Good point about the GUI polling thing, but it seems directly tied to engine use. Nice explanation though - I'll keep it in mind. The GUI's a am using are Aquarium (R3 for now) and DFritz10 (both R3 and R2.3.2a). Same response with both, by the way.
2) Rybka2.3.2a, LowPriority,100%cpu(default); both cpu's at 100% - other apps freeze periodically.
3) Rybka2.3.2a, NormalPriority, 95%cpu (my stg); both cpu's at 94-97%. -other apps work fine. Rybka evals only slowed slightly (5%?).
For my system, those are the hard facts.
I understand what you're saying. Whenever I upgrade my computer at some point in the future I may be able to do things the way you describe but for the forseeable future I have what I have. It sounds like you have experience running the Rybka 2.3.2a at a high but less than 100% CPU setting and have compared the results compared to adjusting your Priority Setting. It ain't how it works here, is what I'm saying. Much appreciate your help - all of you. Thanks and regards.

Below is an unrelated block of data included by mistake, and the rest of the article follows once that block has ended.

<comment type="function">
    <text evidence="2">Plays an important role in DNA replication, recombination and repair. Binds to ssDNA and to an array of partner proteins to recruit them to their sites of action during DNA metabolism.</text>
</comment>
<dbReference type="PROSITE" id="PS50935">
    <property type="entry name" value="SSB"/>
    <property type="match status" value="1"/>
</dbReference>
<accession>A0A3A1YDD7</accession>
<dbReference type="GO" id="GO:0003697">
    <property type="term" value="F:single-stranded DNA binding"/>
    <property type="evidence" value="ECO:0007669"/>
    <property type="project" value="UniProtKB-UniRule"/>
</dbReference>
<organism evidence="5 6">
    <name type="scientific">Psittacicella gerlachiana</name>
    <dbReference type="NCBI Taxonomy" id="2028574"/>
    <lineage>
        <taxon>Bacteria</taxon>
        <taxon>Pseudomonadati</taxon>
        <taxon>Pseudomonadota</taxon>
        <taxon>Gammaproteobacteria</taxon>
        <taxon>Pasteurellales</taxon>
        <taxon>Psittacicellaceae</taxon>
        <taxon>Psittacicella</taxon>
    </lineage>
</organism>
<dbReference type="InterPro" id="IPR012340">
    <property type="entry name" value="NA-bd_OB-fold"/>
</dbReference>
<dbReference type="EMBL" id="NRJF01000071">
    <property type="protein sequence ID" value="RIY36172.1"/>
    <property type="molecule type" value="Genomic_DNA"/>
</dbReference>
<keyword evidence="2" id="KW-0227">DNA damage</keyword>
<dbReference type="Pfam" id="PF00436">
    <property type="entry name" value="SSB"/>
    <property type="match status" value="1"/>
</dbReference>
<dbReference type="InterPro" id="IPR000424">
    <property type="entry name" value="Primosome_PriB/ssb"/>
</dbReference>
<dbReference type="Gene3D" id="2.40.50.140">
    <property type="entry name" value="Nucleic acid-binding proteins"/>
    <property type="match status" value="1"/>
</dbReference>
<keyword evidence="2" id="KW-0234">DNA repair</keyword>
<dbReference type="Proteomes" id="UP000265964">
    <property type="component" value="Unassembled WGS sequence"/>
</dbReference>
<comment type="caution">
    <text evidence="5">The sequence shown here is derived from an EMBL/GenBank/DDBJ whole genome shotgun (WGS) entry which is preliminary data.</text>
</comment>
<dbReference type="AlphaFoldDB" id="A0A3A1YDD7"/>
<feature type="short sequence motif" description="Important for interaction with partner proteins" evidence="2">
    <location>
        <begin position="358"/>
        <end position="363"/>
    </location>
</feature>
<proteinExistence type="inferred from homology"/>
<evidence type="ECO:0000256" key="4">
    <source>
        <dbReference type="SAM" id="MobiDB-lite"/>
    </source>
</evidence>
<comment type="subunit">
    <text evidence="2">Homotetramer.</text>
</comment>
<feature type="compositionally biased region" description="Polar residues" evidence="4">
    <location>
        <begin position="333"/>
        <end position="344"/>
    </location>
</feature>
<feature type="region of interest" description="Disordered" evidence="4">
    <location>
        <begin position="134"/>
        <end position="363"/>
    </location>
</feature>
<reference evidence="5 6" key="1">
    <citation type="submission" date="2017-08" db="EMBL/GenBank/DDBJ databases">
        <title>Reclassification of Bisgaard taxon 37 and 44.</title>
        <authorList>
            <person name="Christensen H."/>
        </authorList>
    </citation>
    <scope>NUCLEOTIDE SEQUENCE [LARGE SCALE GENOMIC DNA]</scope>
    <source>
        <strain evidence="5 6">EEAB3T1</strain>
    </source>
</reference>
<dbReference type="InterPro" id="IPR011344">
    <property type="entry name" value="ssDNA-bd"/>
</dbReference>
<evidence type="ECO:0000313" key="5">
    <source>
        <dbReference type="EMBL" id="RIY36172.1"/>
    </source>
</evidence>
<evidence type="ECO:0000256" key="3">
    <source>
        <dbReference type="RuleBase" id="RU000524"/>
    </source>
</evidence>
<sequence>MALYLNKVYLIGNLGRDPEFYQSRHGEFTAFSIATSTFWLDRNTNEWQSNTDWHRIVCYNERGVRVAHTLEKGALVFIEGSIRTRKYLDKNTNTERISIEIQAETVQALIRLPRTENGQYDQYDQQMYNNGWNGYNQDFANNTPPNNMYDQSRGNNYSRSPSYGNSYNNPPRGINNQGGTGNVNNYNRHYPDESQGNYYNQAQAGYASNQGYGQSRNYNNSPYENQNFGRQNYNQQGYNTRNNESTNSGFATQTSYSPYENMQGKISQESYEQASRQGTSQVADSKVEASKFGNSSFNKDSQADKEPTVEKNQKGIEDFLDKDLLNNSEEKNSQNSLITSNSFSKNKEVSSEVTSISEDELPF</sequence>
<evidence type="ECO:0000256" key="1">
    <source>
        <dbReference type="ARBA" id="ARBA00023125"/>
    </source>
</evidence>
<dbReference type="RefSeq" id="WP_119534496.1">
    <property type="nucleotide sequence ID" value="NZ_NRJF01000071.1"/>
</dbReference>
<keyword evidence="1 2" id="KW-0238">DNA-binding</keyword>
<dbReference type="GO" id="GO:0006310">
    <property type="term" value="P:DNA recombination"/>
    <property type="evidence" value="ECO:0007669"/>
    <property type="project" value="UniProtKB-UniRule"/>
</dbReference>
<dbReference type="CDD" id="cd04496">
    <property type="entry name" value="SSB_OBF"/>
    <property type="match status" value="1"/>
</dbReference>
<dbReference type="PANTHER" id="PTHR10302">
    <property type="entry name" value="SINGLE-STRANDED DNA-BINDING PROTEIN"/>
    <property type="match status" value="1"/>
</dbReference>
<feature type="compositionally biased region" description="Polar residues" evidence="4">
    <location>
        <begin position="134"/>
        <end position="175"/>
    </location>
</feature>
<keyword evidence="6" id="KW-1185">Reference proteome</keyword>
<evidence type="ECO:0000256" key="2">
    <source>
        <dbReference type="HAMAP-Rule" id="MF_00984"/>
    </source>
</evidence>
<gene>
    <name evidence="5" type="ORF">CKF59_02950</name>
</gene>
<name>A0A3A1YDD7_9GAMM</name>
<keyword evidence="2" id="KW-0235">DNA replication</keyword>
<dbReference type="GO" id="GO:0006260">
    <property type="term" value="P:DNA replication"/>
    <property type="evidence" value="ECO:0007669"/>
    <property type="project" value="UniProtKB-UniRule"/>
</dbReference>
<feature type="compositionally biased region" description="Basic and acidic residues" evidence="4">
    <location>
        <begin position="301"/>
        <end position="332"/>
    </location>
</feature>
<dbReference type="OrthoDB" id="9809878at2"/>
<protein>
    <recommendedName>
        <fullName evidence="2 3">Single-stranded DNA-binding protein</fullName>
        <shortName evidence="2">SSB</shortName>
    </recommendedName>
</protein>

I have a mini tower case with D945 (dual P4), and if only one core has to run permanent analysis - in other words, 50% cpu - then it does not need full fan speed. Unfortunately, if I run engines on both cores, the fans run full speed after a while and are quite loud. But I have read the Core 2 cpus produce less heat than older intels.
Maybe you can install a bigger or better cpu heat sind and/or cooling fan?
(On another computer where I have an AMD cpu , that didn't help though. I must underclock it...)
I think what happened is that when i leased this computer, I payed extra to get a super fast chip, and the leasing company put the faster chip in without also upgrading the cooling system. Pricks. this is the last time i go with a lease.